Somaliland: How Long will it be Before this African Success Story Achieves the Recognition it Deserves?

Becoming Somaliland

Somalilandsun: When does a country become a state? On 18 May 1991, the leaders of the Somali National Movement and the elders of northern Somali clans proclaimed that they were setting up the new Republic of Somaliland.

Why has Somaliland not followed Somalia into ‘state collapse’? queries Mark Bradbury in his 2008 BECOMING SOMALAND.

Arguing that “Over the past fifteen years (30 years this May ) the people of Somaliland have peacefully and successfully managed a process of reconciliation, demobilisation, the restoration of law and order, economic recovery and reconstruction, Bradbury wonders  Why  Somaliland is yet to be recognised by the international community? The international system purports to promote ‘good governance’ in Africa. Somaliland has had one of the most free series of elections in the region.

Yet this new republic still has no international legal status, while Somalia, which has had no effective government since 1990, is still accorded de jure sovereignty. Should a unitary government be re-established for all of Somalia? Since the collapse of the Somali state international diplomacy has supported fourteen peace conferences, each focusing on re-establishing Somalia as a whole.

Yet it is Somaliland which challenges the typical image of war, disaster and social regression associated with this part of Africa since the 1990s.

How long will it be before this African success story achieves the recognition it deserves? Read BECOMING SOMALILAND

Prologue to Becoming Somaliland

1.The Horn of Africa is one of the least known regions of the globe and receives media attention over fighting in or near Mogadisho, piracy or terrorism. The image of Somalia as failed state does not fit the reality that there are areas which carry on their lives–
like African communities have done for thousands of years–under traditional local authority without state institutions. In Northern Somalia, Somaliland and Puntland have since 1990, emerged as two states, with the former acting independently from Somalia and Mogadisho since 1991.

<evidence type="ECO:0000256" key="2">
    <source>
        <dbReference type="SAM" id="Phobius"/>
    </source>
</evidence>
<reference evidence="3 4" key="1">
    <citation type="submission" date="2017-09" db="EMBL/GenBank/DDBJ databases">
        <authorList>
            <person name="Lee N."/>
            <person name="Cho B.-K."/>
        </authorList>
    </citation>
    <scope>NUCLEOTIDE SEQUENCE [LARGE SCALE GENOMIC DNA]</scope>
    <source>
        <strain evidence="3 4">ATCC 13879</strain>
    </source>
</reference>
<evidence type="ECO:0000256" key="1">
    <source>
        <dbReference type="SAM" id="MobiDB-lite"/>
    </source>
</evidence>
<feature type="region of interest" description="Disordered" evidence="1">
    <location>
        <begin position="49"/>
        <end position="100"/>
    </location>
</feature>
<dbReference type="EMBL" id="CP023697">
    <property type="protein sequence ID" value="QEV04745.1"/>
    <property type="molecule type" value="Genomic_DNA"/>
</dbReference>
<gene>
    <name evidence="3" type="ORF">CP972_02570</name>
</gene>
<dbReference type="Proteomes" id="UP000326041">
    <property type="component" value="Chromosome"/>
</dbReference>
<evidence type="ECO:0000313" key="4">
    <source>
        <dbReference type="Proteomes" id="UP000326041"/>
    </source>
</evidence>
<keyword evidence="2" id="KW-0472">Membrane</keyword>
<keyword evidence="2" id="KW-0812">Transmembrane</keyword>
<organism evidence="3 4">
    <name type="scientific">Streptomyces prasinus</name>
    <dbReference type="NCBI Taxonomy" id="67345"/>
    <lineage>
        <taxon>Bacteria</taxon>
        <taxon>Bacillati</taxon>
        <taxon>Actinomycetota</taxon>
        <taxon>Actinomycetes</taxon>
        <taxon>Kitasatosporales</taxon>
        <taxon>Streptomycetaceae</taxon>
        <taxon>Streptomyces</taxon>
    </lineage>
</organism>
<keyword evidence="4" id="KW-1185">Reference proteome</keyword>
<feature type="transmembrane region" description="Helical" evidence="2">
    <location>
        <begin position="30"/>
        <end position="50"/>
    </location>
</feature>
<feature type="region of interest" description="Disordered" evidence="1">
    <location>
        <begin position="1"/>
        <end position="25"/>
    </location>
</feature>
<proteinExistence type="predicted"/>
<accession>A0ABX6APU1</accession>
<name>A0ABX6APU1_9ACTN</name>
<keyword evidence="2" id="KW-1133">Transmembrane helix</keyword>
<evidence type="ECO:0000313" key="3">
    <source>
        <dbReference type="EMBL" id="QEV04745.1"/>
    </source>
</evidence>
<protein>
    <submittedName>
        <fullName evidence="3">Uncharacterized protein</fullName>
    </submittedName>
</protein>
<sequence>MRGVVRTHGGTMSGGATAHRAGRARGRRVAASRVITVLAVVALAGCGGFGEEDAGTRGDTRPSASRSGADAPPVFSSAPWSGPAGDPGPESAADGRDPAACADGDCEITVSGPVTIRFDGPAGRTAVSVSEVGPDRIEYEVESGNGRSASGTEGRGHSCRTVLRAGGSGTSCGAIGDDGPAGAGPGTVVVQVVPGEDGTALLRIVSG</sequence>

2. Bradbury has accompanied democratic processes in Somaliland since the civil war as worker for international NGOs, and more recently as election observer. As such he brings a different perspective than diplomats, journalists or academics, and
demonstrates thorough knowledge of clan and sub-clan relations, alliances or conflicts, political actors, and the constitutional and electoral processes. For him Somaliland is a de facto state which exercises control over (most of) its borders, has its own currency,levies taxes and sports state symbols such as flag and national anthem. More importantly, it has reached a higher degree of civil liberties, economic freedom and democratically elected government than any other country in the region. With its refusal to recognize Somali-land the international community is applying double standards, since it has acted swiftly to recognize breakaway Yugoslavian or Soviet Republics (e.g. Kosovo within a few days). Its recognition and costly funding of the Transitional Federal Government as only representative of all Somalis seems, after 15 failed peace conferences, rather unrealistic.

3. In the historical overview, Bradbury shows Muslim groups from Yemen gradually developing into six major clans : Issaq and Gadabursi in the Northwest, Warsangeli and Durbahante in the North-East, and Darod and Hawiye in the South, mixing with Ethiopians (Oromo) and Arab traders colonizing Africa’s East coast since the 1st Millenium BC at least. Through treaty with Issaq Sultan in 1827 Britain established a Protectorate to secure the shipping lanes from Aden into the Red Sea–but relied on self-rule by elders and sheikhs. British Somaliland gained independence in 1960 but joined Somalia Italiana, which became independent four days later in the general euphoria for Pan-Africanism. An act of union was not yet ready and could only be approved by Somalia’s parliament a year later therefore Somaliland today contests the validity of the union, since never approved by its then territorial legislature.

4. First national elections made Northern Somalis realize to be in minority gaining only 25 % of parliamentary seats and four cabinet posts. Eventually, their representative Mohammed Ibrahim Egal became prime minister in 1967, but the first president and prime minister (Adan Abdallah Osman and Ali Rashid Shamarke) were southerners. Already in 1961 the former British protectorate rejected a constitutional referendum, and British-trained junior officers even attempted a coup ; a charge of treason was dismissed on the grounds that Somalia had no jurisdiction over Somaliland without a Union Act. The North remained backward and underdeveloped, while the South had attained modest degrees of modernization under post-World War II UN mandate in the Italian colony, with a growing urban and rural working class under Italian private enterprise.